Navigating the Translation Terrain of Jubensha: Insights from Criminal X

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Criminal X

2/3/20242 min read

As pioneers on the path of introducing Jubensha to a non-Chinese speaking audience, we at Criminal X have journeyed through a labyrinth of challenges and discoveries. The venture into translating and adapting these intricate narrative games has been both a profound learning experience and a passion-fueled pursuit. Here, we share our insights and considerations for those looking to embark on a similar quest.

Translation vs. Adaptation: A Delicate Balance

Not all Jubensha games are cut from the same cloth when it comes to translation potential. Much like the film industry, where some movies seamlessly transcend language barriers with mere subtitles and others require complete cultural adaptation, Jubensha games demand a nuanced approach. For instance, adapting a game could range from subtle adjustments to a complete overhaul to resonate with different cultural contexts, much like the adaptation differences between "A Man Called Otto" (U.S.) and "A Man Called Ove" (Sweden).

Cultural Sensitivities and Selection

A significant aspect of our journey has been navigating cultural differences. The original Chinese audience of Jubensha shares a common cultural background, values, and history, aspects that many games inherently assume. In translating these experiences, we've tread carefully around sensitive topics and cultural nuances to ensure that games are both respectful and relatable to a Western audience. This cautious approach has meant selectively choosing titles that can cross cultural divides without sparking controversy.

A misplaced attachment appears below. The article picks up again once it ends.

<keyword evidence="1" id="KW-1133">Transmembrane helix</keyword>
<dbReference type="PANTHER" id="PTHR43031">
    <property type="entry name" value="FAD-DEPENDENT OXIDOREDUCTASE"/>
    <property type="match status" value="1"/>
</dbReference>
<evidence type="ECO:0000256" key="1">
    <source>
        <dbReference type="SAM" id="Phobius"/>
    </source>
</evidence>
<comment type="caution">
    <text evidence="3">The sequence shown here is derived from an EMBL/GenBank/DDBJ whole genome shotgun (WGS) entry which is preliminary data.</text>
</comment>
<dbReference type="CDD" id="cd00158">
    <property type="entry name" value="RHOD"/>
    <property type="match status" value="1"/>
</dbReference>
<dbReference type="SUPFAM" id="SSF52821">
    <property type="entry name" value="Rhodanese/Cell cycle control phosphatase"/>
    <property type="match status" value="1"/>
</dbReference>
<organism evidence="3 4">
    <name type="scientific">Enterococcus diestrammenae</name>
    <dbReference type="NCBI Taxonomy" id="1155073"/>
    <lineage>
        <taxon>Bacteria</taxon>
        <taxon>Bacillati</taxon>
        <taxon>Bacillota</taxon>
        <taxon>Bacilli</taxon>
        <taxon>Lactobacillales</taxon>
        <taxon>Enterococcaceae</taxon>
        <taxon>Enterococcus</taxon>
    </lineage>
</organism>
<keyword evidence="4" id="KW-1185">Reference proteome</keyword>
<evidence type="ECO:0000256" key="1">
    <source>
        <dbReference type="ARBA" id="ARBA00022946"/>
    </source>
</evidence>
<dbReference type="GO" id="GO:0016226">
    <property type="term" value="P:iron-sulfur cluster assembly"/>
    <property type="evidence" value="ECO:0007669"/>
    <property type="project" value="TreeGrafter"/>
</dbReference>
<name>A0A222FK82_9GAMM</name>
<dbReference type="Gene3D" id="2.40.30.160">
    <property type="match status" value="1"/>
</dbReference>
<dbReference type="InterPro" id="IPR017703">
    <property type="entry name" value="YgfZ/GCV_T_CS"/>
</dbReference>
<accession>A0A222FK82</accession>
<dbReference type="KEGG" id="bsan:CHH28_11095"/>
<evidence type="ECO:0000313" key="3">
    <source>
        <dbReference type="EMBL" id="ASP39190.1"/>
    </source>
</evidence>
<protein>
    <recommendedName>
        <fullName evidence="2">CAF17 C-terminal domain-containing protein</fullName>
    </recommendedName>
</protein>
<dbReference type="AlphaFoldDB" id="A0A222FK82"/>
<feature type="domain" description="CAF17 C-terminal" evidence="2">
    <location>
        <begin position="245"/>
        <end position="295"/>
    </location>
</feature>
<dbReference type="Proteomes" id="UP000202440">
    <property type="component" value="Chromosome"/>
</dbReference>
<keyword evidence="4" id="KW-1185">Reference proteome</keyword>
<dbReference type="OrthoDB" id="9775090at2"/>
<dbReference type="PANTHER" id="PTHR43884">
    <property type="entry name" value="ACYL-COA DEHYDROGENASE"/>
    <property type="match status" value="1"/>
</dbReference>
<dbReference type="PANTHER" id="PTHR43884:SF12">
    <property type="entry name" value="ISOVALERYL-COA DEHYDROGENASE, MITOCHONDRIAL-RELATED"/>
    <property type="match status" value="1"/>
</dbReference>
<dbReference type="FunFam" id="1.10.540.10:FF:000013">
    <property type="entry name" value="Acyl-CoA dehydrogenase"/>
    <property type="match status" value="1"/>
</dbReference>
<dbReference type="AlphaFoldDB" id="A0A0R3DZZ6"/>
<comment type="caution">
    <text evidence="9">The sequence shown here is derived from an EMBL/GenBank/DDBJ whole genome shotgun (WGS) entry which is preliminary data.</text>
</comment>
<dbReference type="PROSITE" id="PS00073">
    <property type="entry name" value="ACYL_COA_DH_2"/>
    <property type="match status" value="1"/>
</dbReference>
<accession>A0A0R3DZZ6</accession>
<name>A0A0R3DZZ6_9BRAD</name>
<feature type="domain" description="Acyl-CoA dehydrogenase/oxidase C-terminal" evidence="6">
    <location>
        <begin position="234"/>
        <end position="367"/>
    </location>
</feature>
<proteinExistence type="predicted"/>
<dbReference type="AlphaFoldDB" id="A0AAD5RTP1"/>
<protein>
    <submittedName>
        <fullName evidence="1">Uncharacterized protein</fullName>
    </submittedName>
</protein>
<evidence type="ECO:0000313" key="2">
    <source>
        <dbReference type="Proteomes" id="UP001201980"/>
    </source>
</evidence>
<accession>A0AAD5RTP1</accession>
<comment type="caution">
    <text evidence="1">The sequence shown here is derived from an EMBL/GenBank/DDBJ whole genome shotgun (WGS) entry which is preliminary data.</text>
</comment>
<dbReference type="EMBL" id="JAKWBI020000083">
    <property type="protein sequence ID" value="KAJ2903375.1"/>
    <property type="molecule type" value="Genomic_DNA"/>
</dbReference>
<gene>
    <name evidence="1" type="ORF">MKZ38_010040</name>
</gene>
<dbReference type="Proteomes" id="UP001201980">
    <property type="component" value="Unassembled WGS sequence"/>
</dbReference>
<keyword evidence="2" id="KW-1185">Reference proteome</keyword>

The Devil in the Details: Workload and Complexity

One of the most substantial challenges has been the dense, detail-rich nature of mature Jubensha sets. The intricacies of the games, from puns to cultural references and the significant meanings behind names written in logograms, present a formidable task for translation. These elements often require extensive footnotes or adaptations to preserve the game's integrity in English, a phonogram-based language. Our advice to those considering this path is to start with simpler, facilitation-light games that are more straightforward to translate or adapt.


Navigating Copyrights and Market Realities

Engaging with publishers for the rights to translate or adapt their games has been another hurdle. The stark reality is that many publishers are hesitant to venture into unproven markets without a clear cost-benefit analysis. Our strategy has been to demonstrate potential demand to encourage collaboration on a co-share model. Despite the initial lack of an English-speaking Jubensha market, our passion led us to invest in copyrights, a significant financial commitment that underscored our dedication to this cause.

Funding the Dream

The financial outlay for translating Jubensha has been substantial, not just in terms of copyright costs but also in the investment in translation and adaptation work. Of course, when the community grows and maturing, the cost could be lower and benefit the whole community.

A Call to Future Translators and Creators

Our experience has illuminated the complex landscape of bringing Jubensha to a new audience. It's a journey filled with challenges but also immense satisfaction in bridging cultural divides through gaming. For those inspired to take on this endeavor, whether through translation or original creation, we welcome collaboration and offer our accumulated insights to ease your journey.